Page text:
November 18, 2010
Catherine of Aragon had a famously fraught time as Queen, but for all the turmoil that her marriage to King Henry VIII entailed, Catherine was not the only woman in her family to find tribulations awaiting her on the throne. In fact, one could argue that Catherine’s older sister, Juana, as seen on this week’s episode of The Spanish Princess, had even worse luck when it came to ruling.
While Catherine’s marriage to Henry would lead to divorce, a religious revolution, and a struggle over succession that would stretch for generations, her sister would ultimately find herself, through a series of circumstances largely beyond her control, going down in history best known as Juana la Loca—Juana the Mad.
Groomed for Greatness
Sometimes Anglicized as Joan or Joanna, Juana was born on November 6, 1479, the third child and second daughter of Queen Isabella I of Castile and King Ferdinand II of Aragon.
Prior to Isabella and Ferdinand’s marriage, Castile, which made up a large portion of the northern and central Iberian peninsula, and Aragon, which encompassed the northeastern region, were separate kingdoms. Though the marriage between Isabella and Ferdinand united the two crowns, establishing the kingdom of Spain, Castile and Aragon continued to maintain their own separate political and governmental structures and functioned essentially as separate countries; despite ruling over Spain together with his wife, Ferdinand had no legal claim on the Castilian throne, nor did Isabella on the crown of Aragon—a fact that would become tragically pivotal in Juana’s life.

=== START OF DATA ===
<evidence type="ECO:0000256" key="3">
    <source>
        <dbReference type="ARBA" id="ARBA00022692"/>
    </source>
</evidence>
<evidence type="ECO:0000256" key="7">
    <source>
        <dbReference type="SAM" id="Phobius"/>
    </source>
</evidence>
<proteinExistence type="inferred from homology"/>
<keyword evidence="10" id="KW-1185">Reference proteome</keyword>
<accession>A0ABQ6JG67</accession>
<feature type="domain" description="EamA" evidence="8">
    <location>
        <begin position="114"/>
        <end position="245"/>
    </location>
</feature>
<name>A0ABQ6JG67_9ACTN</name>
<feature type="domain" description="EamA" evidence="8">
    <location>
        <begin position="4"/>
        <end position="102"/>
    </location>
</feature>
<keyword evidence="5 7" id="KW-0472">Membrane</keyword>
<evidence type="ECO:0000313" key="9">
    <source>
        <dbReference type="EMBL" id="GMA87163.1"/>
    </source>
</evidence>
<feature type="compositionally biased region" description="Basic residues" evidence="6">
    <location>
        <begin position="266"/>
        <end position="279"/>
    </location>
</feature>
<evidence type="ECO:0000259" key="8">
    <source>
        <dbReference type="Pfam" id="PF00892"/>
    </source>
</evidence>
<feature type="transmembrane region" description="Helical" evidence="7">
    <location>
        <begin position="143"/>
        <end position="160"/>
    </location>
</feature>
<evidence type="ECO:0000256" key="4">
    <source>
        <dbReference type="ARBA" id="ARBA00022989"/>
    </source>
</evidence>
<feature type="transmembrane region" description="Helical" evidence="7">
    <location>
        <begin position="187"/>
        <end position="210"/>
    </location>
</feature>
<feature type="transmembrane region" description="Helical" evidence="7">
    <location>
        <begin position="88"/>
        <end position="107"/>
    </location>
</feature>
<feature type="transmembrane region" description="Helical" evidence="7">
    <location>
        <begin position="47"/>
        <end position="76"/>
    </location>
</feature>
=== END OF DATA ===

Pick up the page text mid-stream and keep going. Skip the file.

Juana’s mother, Isabella I, was an ardent Catholic (she was granted the right to style herself as Isabella the Catholic by Pope Alexander VI) and the Spanish Inquisition began during her reign. Juana, however, never showed the same level of religious devotion and, according to some sources, was brutally punished by her mother for her more moderate faith.
Having both an older sister, Princess Isabella, and an older brother, Prince Juan, Juana was considered unlikely to ever ascend to the throne in her native Spain, however that hardly meant that she wasn’t expected to be a Queen. Educated in politics, languages, and music, Juana was groomed from childhood to stand alongside one of the kings of Europe in a political marriage that would strengthen Spain’s foreign alliances.
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